Google: rich social search and the anticipation game

Google: rich social search and the anticipation game

Google’s first results page has come a long way since the company launched 17 years ago. When we first started using that rather clever search engine, the page it threw up with a very simple affair. A typical search in the early days might have thrown up something like the following:

Google - Rich social search and the anticipation game 3

But take a look at what a search for the term “British Airways” brings up now.

Google - rich social search and the anticipation game 2The first obvious thing (labelled 1) is that Google no longer just searches web pages any more. In fact if you type in an airline name, the second tab is likely to be labelled “Flights”, which takes you to Google’s Flight Search. Not content with having a link to it, content from Flight Search is now also shown on the first page of results (2), showing sample fares from dates two weeks hence. You can even add in your origin and destination in the boxes too.

The first search results proper (3) look very much like they used to but are now supplemented by the key subpages, something Google calls sitelinks. You can find out a bit more about sitelinks here.

If you’re a business that appears in the news, it is common to find links to news articles in various publications on the first page of results (see 4). This can be highly annoying if you are a company that is suffering a crisis – a customer service disaster or, worse if you’re an airline, a crash.

If you are a well-known brand, a link to your Wikipedia entry (5) will almost certainly appear on the first page of results.

What’s this at 6? This is something new (or not so new). As of last week, Google has started adding Twitter results to its search pages. If you search for a celebrity or brand with a big Twitter profile, its most recent tweets will now appear on the first page of results. The tweets are scrollable too and you can use the arrows to click through the most recent.

This is not the first time that Google has indexed tweets. It did so for a couple of years from 2009 but then they disappeared. During a call with investors to announce its Q4 results earlier this year, twitter said that it had signed a deal with Google with the goal of driving more traffic to Twitter, particularly from those people who are not yet users of the microblogging network. Google, meanwhile, wants tweets to make its information as up to date as possible and also to get yet more information on what users are interested in.

Note that this is not the only appearance of social networks on this page. BA’s Facebook aand YouTube channels both appear in the first page of results (7).

Note that icon links to the airline’s major networks also appear in the right hand column (8) at the bottom of what is known as the Knowledge Panel (9). The information in this panel comes from what Google calls the Knowledge Graph, a combination of a number of sources including Wikipedia and the CIA World Factbook.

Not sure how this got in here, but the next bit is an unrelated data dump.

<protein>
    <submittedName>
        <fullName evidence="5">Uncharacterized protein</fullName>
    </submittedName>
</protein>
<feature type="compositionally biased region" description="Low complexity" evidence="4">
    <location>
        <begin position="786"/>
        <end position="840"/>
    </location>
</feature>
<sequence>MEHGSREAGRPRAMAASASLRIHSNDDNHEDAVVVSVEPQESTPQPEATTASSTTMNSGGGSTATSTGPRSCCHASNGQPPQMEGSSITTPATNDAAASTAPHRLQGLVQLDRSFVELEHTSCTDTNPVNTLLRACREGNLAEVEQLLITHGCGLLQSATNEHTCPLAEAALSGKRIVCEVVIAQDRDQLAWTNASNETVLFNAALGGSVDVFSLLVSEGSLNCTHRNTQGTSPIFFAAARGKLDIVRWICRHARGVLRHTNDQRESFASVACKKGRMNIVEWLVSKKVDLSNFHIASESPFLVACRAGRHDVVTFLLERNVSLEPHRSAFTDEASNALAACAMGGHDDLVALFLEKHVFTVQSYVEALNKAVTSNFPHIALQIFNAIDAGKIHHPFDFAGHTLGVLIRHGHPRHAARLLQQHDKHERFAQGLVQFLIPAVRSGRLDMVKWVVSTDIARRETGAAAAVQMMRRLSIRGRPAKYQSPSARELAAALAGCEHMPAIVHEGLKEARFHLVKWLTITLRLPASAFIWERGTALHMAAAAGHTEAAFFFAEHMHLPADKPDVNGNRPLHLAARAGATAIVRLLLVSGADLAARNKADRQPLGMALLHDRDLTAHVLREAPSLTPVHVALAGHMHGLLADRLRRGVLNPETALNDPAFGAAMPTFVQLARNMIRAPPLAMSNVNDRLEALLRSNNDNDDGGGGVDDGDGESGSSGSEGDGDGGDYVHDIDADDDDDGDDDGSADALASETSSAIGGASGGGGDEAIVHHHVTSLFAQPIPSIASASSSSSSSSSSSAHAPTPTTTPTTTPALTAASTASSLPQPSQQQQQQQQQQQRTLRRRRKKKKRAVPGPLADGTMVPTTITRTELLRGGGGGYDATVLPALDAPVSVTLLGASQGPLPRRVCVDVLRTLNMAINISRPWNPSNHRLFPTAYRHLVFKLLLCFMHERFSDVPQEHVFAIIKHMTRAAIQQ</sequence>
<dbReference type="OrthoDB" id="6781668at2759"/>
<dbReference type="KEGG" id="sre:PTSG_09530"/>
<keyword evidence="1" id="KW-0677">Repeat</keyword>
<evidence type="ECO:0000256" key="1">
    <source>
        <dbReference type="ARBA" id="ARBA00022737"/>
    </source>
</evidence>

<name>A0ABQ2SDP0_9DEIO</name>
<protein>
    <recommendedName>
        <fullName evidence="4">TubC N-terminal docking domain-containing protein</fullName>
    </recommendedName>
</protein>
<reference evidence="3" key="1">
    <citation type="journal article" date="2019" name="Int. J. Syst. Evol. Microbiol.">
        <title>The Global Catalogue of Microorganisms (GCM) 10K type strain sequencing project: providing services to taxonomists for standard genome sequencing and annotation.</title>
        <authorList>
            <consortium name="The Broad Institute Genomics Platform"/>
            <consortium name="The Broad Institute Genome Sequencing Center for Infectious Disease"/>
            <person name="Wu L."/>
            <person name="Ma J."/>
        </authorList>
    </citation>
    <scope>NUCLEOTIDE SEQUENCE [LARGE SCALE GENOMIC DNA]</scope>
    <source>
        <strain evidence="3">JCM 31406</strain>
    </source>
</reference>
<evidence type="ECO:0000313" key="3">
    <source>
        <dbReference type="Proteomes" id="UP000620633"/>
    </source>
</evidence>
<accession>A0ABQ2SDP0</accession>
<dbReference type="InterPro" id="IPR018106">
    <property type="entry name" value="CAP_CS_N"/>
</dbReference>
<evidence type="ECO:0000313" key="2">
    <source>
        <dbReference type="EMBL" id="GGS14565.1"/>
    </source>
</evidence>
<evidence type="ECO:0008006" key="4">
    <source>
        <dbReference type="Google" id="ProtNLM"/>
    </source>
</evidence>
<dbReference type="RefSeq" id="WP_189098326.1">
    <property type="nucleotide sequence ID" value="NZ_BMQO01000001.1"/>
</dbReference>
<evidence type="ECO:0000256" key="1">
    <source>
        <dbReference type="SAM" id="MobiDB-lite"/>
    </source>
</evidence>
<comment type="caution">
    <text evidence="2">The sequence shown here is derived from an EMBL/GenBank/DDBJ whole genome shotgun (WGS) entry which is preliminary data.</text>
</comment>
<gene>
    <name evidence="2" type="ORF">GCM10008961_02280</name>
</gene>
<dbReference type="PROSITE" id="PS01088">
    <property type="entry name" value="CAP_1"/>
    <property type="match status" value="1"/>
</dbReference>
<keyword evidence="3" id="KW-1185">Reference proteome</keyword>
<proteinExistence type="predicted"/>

If you want your brand’s logo, contact phone numbers and social icons to appear here, you should point your web developer in the direction of this forum.

The clever thing about Google these days is that different types of search yield different types of results pages. A search for New York’s Waldorf Astoria hotel, for example, reveals large numbers of results with star ratings linke=ing to Google reviews, as shown below:

Google - rich social search and the anticipation gameNote that there are also links to the hotel’s Google+ page and a price dropdown, which gives access to Google Hotel Search results.

The hotel’s Knowledge Panel is also much richer in detail than BA’s and includes links and more information from Hotel Search.

Google - rich social search and the anticipation game 4What all of this points to is how important Google thinks social media is in search, something you ignore at your peril.

It also shows that Google is getting better at anticipating what you want. If you search for an airline or hotel, the likelihood is that you want information on booking or a review. Travel brands need to think carefully about how that will affect their digital marketing strategies, particularly SEO.

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Mark Frary is co-founder of Travel Perspective, a social and digital consultancy working with travel companies and tourism organisations to create successful marketing campaigns He is an author and writer specialising in travel, social media and technology. He writes regularly for The Times and has written for many other publications including the Evening Standard, the Independent on Sunday, the Daily Express, Food & Travel, ABTA magazine, the easyJet magazine and Teletext.  Mark also gives expert advice to leisure and business travel companies on their social media and communications strategies and is the co-founder of Social Travel Market, an annual conference on the use of social media in travel at World Travel Market. He is the author of seven books including The Origins of the Universe for Dummies and is currently working on a biography of the ski pioneer Erna Low. Mark lives in Ampthill in Bedfordshire, UK with his wife and three children.

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